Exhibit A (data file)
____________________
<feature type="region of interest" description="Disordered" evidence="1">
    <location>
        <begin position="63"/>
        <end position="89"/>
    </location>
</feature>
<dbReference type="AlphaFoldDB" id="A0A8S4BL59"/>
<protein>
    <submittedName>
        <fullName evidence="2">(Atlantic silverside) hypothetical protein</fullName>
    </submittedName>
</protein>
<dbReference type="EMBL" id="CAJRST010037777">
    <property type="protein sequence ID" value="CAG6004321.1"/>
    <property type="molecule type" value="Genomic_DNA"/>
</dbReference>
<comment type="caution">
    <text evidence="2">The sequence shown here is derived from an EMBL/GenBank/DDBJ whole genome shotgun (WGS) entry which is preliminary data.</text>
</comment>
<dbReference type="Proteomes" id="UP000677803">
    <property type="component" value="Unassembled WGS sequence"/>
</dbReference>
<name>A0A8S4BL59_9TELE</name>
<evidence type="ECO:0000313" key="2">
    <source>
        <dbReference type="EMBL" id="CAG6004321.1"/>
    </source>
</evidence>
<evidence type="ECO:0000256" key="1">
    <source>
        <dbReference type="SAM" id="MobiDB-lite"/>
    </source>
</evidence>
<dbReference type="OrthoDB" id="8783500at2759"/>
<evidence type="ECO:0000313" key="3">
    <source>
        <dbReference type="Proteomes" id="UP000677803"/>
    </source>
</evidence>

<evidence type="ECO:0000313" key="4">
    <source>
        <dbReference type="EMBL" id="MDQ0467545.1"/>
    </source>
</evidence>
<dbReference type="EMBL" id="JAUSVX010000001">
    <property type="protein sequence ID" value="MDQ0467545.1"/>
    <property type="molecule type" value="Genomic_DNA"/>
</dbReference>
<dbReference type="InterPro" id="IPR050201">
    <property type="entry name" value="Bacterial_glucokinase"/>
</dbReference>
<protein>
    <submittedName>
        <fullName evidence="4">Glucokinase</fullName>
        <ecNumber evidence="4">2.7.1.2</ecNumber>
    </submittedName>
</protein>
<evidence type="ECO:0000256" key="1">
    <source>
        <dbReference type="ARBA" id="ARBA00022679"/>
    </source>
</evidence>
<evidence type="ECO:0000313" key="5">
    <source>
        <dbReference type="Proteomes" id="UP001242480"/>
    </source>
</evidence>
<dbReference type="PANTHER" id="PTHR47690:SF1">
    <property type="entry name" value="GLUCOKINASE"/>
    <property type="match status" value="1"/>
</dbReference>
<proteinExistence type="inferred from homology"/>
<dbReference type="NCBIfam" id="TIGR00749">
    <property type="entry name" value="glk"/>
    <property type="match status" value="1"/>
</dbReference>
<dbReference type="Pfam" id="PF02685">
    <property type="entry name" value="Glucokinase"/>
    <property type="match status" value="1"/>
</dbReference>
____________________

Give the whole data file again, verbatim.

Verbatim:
<feature type="region of interest" description="Disordered" evidence="1">
    <location>
        <begin position="63"/>
        <end position="89"/>
    </location>
</feature>
<dbReference type="AlphaFoldDB" id="A0A8S4BL59"/>
<protein>
    <submittedName>
        <fullName evidence="2">(Atlantic silverside) hypothetical protein</fullName>
    </submittedName>
</protein>
<dbReference type="EMBL" id="CAJRST010037777">
    <property type="protein sequence ID" value="CAG6004321.1"/>
    <property type="molecule type" value="Genomic_DNA"/>
</dbReference>
<comment type="caution">
    <text evidence="2">The sequence shown here is derived from an EMBL/GenBank/DDBJ whole genome shotgun (WGS) entry which is preliminary data.</text>
</comment>
<dbReference type="Proteomes" id="UP000677803">
    <property type="component" value="Unassembled WGS sequence"/>
</dbReference>
<name>A0A8S4BL59_9TELE</name>
<evidence type="ECO:0000313" key="2">
    <source>
        <dbReference type="EMBL" id="CAG6004321.1"/>
    </source>
</evidence>
<evidence type="ECO:0000256" key="1">
    <source>
        <dbReference type="SAM" id="MobiDB-lite"/>
    </source>
</evidence>
<dbReference type="OrthoDB" id="8783500at2759"/>
<evidence type="ECO:0000313" key="3">
    <source>
        <dbReference type="Proteomes" id="UP000677803"/>
    </source>
</evidence>

<evidence type="ECO:0000313" key="4">
    <source>
        <dbReference type="EMBL" id="MDQ0467545.1"/>
    </source>
</evidence>
<dbReference type="EMBL" id="JAUSVX010000001">
    <property type="protein sequence ID" value="MDQ0467545.1"/>
    <property type="molecule type" value="Genomic_DNA"/>
</dbReference>
<dbReference type="InterPro" id="IPR050201">
    <property type="entry name" value="Bacterial_glucokinase"/>
</dbReference>
<protein>
    <submittedName>
        <fullName evidence="4">Glucokinase</fullName>
        <ecNumber evidence="4">2.7.1.2</ecNumber>
    </submittedName>
</protein>
<evidence type="ECO:0000256" key="1">
    <source>
        <dbReference type="ARBA" id="ARBA00022679"/>
    </source>
</evidence>
<evidence type="ECO:0000313" key="5">
    <source>
        <dbReference type="Proteomes" id="UP001242480"/>
    </source>
</evidence>
<dbReference type="PANTHER" id="PTHR47690:SF1">
    <property type="entry name" value="GLUCOKINASE"/>
    <property type="match status" value="1"/>
</dbReference>
<proteinExistence type="inferred from homology"/>
<dbReference type="NCBIfam" id="TIGR00749">
    <property type="entry name" value="glk"/>
    <property type="match status" value="1"/>
</dbReference>
<dbReference type="Pfam" id="PF02685">
    <property type="entry name" value="Glucokinase"/>
    <property type="match status" value="1"/>
</dbReference>